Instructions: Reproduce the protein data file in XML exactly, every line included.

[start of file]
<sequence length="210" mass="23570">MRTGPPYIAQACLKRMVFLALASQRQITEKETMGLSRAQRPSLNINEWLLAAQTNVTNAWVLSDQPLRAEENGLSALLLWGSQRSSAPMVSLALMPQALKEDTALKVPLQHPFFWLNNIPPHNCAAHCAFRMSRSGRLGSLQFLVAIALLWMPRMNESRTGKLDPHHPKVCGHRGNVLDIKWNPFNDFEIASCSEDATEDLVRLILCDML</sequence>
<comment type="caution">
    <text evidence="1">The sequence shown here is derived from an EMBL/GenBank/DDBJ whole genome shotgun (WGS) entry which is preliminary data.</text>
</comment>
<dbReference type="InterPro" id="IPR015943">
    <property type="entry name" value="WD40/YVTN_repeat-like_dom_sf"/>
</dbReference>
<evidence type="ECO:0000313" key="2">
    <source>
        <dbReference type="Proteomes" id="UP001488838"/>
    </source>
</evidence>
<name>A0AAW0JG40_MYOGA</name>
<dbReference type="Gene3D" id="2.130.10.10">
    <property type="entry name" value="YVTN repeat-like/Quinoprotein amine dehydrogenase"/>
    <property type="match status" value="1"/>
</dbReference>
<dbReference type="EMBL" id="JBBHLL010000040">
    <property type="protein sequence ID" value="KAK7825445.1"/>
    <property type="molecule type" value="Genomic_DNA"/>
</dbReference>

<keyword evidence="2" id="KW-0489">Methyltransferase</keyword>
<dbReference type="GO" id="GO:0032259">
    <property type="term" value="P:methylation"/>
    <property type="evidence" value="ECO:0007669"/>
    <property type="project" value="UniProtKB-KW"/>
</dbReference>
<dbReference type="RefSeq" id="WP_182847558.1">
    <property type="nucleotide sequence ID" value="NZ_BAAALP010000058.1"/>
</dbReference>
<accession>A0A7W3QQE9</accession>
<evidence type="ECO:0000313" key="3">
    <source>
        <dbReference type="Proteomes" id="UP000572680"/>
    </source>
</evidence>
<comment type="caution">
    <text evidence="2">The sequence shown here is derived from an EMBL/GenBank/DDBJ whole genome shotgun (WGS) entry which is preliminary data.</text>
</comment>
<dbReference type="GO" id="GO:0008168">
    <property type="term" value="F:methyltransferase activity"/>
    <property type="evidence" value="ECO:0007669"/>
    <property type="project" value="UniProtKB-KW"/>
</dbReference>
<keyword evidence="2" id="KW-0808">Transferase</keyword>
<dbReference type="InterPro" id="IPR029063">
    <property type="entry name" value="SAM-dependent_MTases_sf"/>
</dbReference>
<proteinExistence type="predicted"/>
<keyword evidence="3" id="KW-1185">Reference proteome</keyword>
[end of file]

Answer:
<sequence length="210" mass="23570">MRTGPPYIAQACLKRMVFLALASQRQITEKETMGLSRAQRPSLNINEWLLAAQTNVTNAWVLSDQPLRAEENGLSALLLWGSQRSSAPMVSLALMPQALKEDTALKVPLQHPFFWLNNIPPHNCAAHCAFRMSRSGRLGSLQFLVAIALLWMPRMNESRTGKLDPHHPKVCGHRGNVLDIKWNPFNDFEIASCSEDATEDLVRLILCDML</sequence>
<comment type="caution">
    <text evidence="1">The sequence shown here is derived from an EMBL/GenBank/DDBJ whole genome shotgun (WGS) entry which is preliminary data.</text>
</comment>
<dbReference type="InterPro" id="IPR015943">
    <property type="entry name" value="WD40/YVTN_repeat-like_dom_sf"/>
</dbReference>
<evidence type="ECO:0000313" key="2">
    <source>
        <dbReference type="Proteomes" id="UP001488838"/>
    </source>
</evidence>
<name>A0AAW0JG40_MYOGA</name>
<dbReference type="Gene3D" id="2.130.10.10">
    <property type="entry name" value="YVTN repeat-like/Quinoprotein amine dehydrogenase"/>
    <property type="match status" value="1"/>
</dbReference>
<dbReference type="EMBL" id="JBBHLL010000040">
    <property type="protein sequence ID" value="KAK7825445.1"/>
    <property type="molecule type" value="Genomic_DNA"/>
</dbReference>

<keyword evidence="2" id="KW-0489">Methyltransferase</keyword>
<dbReference type="GO" id="GO:0032259">
    <property type="term" value="P:methylation"/>
    <property type="evidence" value="ECO:0007669"/>
    <property type="project" value="UniProtKB-KW"/>
</dbReference>
<dbReference type="RefSeq" id="WP_182847558.1">
    <property type="nucleotide sequence ID" value="NZ_BAAALP010000058.1"/>
</dbReference>
<accession>A0A7W3QQE9</accession>
<evidence type="ECO:0000313" key="3">
    <source>
        <dbReference type="Proteomes" id="UP000572680"/>
    </source>
</evidence>
<comment type="caution">
    <text evidence="2">The sequence shown here is derived from an EMBL/GenBank/DDBJ whole genome shotgun (WGS) entry which is preliminary data.</text>
</comment>
<dbReference type="GO" id="GO:0008168">
    <property type="term" value="F:methyltransferase activity"/>
    <property type="evidence" value="ECO:0007669"/>
    <property type="project" value="UniProtKB-KW"/>
</dbReference>
<keyword evidence="2" id="KW-0808">Transferase</keyword>
<dbReference type="InterPro" id="IPR029063">
    <property type="entry name" value="SAM-dependent_MTases_sf"/>
</dbReference>
<proteinExistence type="predicted"/>
<keyword evidence="3" id="KW-1185">Reference proteome</keyword>